The Notre Dame Cathedral has long been regarded as a spiritual beacon, architectural marvel, monument to Parisian beauty and a towering symbol of French national pride. But the flames that engulfed the centuries-old structure on Monday threatened to demolish part of that rich cultural legacy, NBC News reports.
"It is bone-chilling. It is heartbreaking," Caroline Bruzelius, a professor of architectural history at Duke University, said of the blaze at the cathedral, built in the 12th and 13th centuries.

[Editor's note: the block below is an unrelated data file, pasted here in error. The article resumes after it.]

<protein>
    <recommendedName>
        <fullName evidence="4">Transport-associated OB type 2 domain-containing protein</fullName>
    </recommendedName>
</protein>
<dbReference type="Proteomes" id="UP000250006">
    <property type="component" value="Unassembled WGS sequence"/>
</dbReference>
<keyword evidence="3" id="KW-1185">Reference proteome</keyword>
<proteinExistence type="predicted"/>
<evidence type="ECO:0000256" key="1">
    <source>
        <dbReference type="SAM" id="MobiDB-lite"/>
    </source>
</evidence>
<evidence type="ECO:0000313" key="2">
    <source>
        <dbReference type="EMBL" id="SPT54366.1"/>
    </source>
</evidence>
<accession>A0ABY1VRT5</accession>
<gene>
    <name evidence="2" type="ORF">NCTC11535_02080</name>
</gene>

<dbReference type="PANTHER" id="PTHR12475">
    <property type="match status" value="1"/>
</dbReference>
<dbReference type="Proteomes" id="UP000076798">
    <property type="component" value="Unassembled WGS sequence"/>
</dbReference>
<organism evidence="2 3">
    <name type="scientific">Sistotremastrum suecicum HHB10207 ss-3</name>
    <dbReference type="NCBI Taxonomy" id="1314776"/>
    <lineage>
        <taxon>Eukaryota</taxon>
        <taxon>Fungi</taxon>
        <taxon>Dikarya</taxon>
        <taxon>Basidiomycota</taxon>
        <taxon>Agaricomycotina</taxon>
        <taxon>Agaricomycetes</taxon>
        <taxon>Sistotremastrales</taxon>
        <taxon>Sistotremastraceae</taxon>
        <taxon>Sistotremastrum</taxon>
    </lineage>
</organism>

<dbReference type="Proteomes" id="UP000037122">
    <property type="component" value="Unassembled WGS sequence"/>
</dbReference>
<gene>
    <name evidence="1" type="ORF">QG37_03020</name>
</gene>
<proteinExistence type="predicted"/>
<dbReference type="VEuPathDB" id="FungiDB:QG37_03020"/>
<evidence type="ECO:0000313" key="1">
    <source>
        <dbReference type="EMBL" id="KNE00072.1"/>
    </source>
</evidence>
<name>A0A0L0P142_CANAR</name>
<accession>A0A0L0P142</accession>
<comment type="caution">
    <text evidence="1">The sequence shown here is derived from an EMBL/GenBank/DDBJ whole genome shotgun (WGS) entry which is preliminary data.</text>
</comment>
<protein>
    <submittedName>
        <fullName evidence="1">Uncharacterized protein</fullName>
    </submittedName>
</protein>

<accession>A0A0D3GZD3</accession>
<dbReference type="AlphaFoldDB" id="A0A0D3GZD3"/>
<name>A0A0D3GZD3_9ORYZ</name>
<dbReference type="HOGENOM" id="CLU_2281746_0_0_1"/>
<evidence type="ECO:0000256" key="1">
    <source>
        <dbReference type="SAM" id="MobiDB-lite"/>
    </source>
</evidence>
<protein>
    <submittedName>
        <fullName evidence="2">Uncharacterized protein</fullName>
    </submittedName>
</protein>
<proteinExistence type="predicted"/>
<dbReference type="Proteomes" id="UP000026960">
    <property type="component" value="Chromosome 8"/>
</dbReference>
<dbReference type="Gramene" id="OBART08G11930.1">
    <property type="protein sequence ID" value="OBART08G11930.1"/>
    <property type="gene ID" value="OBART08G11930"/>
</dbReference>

Notre Dame, one of the world's most visited and photographed landmarks, is inextricable from French history, Bruzelius said. Napoleon was crowned there, and it has hosted other major ceremonies in the pulsing heart of the City of Lights.
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It is also a global icon: the setting of Victor Hugo's classic novel "The Hunchback of Notre-Dame," the luminous backdrop for numerous films, the subject of a somber painting by Henri Matisse, and an inspiration to legions of tourists for much of modern history.
Camille Pascal, a French writer and historian, said the mammoth blaze has already caused "the destruction of invaluable heritage." The spire ruined in the fire, like much of the cathedral itself, contained artifacts considered sacred to Roman Catholics, including a relic believed to be from Jesus Christ's crown of thorns.